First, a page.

While i'm getting my life back together, please look at a fine selection of my photos:

Monday, March 16, 2009


The bordercrossing from Guatemala into Honduras at El Paraiso is a pleasant experience. No helpers, few moneychangers. Eay procedure. I needed to change all my Quetzales to Honduran-whatevers (start loosing track of all money names), so i asked one of the moneyguys to show me the right order of the various steps in the whole proces. In changed what i got left of my Quetzales with  him. I forgot to check the exchange rate and asked it at a french guy who was about to enter Honduras with his van.  He did this before andhe confirmed that the offered rate, 2 to 1 was ok.

The whole procedure took about an hour. Nice. I do think i didn't pay too much, but then, you never know do you? ;-)

From the border it's a short distance to Copán, much to my suprise this turned out to be a friendly, but touristy town. After sleeping in a dormitory i thought i earned a proper hotel, which i found for eur. 8,- per night, with cable tv, hot shower and more important,safe parking for my bike. View from balcony:

The copan ruinas where beautiful, although not as impressive as Machu Pichu or Palenque. One of the main differences with Mayan art in the stone carved ornaments is the very high detail of the carved caracters. In the museum there's a large collection of ornaments.

Next stop was  Lago Yojoa, a beautiful lake with plenty of exclusive lodging. The road wasn't without obstacles though. A truck missed a corner, crashed and burned down completely. Driver included....

Shortcut dirtroad though the mountains from San Juan to Esperanza, saved me about 2 hours.

More great sceneries on the way to Lake Yojoa:

A bit from the lake, just outside Pina Blanca there is D&D, an american guy with his own miscrobrewery. Funny, smart too, he build the whole brewery in a freightcontainer, shipped the whole thing to Honduras and put it in his backyard. Then he made a nice little hostel/restaurant frequented by lots of backpackers. Good business model. All you need is a good reference in the lonely planet and your in business, it seems.

Pricey though, unless you have your tent with you, then it only costs 40 Lempiras, a double room was 200. I hadn't used my tent for weeks, and i needed to save a bit of money to make up for the hotel expenses in Copán. Good idea. But not when your in a tropical rain forest kind of environment. And although its not rainseason, i was treated several days with lots of rain. Good test for the tent though.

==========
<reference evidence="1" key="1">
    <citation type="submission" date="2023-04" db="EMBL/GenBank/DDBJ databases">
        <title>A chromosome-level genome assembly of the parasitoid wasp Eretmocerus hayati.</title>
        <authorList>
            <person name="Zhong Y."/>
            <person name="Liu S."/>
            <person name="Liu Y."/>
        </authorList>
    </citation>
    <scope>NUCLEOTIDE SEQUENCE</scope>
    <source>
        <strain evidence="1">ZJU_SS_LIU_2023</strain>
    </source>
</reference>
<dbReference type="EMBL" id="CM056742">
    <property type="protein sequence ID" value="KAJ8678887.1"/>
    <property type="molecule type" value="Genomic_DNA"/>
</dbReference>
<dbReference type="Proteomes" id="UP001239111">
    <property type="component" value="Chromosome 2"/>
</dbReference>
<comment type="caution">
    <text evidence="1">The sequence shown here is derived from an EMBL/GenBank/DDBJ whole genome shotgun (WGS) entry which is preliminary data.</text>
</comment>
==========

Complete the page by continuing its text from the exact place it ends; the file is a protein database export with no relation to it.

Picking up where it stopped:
So far i used my Vaude ultralight tent only at beaches and good weather.  It proved watertight ;-) Although i think, when exposed to rain AND wind, the too short rainfly will not protect rain from blowing inside. Oh well. Probably, by the time i enter Chili/Argetina i will replace this tent for my rock solid Hilleberg again.

Anyway, nice place. Although a bit remote. There's a big waterfall nearby, go can go there just for a walk or hire a guide who takes you in and behind the waterfall. Pretty intense, good experience.

Fun at the playground with Yoshua and Ada. Funny, Yosh bought the cheapest chinese bike possible (200cc engine!!) in Mexico and plans to go all the way to panama. Just with a backback. Cool.

You can hire a rowboat for a trip on the lake or, if you are into it, and who isn't, you can hire a birdguy to do birdwatching.

For some reason i didn't take much pictures between Copán Ruinas and here, Granada. At this point, after about 9 months on the road i felt a bit bored, if that's a good expression. It all starts looking the same. This 'mental condition' has a big influence in the way i perceive my environment. Maybe i should take a break. Or i should start venturing outside the beaten path. Don't feel to comfortable about that though. My intent is to get to TDF in one piece, preferable with this bike.

I met a american guy the other day, coming up from South America on a KTM 950 adventure with 134000(!) km on the clock. Drove without forkoil since salt in Bolivia eroded the frontforks. His rear suspension was dead to. The engine however stil ran  pretty good, although a bit rough. We exchanged stories, money and maps. One of them was a map of whole south America. Impressive. Big. Intimidating. So far i ignored the complete picture and took it day by day. That makes it all easier to deal with. But the whole continent in front of you... So much covered so far. And totally clueless about the road ahead.


Leaving Honduras was again a fairly easy event. Or was it? I crossed at El Paraiso / Los Manos. This time i did use a helper. Or rather, they used me. Looking back i think i was ripped off. To leave the country i had to pay, about USD40,-. Reviewing the whole event i think, but i'm still not sure if paying for leaving a country is really neccessary. It was all very nice and friendly though. But Still, looking back my gut told me it wasn't genuine what happend. And i ignored it. I really should listen to my gut more offen i guess. But at that time i couldn't pinpoint exactly what was going on. And going with the flow is easier. A bit expensive though.

One tip: If you use a helper and after immigration he takes you to de Adouana were you have to pay to leave the country, with your bike check if there a network cable on his computer and look at the screen what happens. The guy might be playing patience. I didn't and till today i'm wonderig...

Not that i mind it too much, but having read so much stories about people getting ripped off at orders i thought that i'm smarter than them. I guess not ;-) 

Main thing is with crossing alone that you have to divide your attention between watching your bike, keep the helpers away, try to understand what people are saying, watching your papers and money, figure out what the procedure is, and try not to be ripped off. It's just a bit too much at the same time. That is what makes you vulnerable.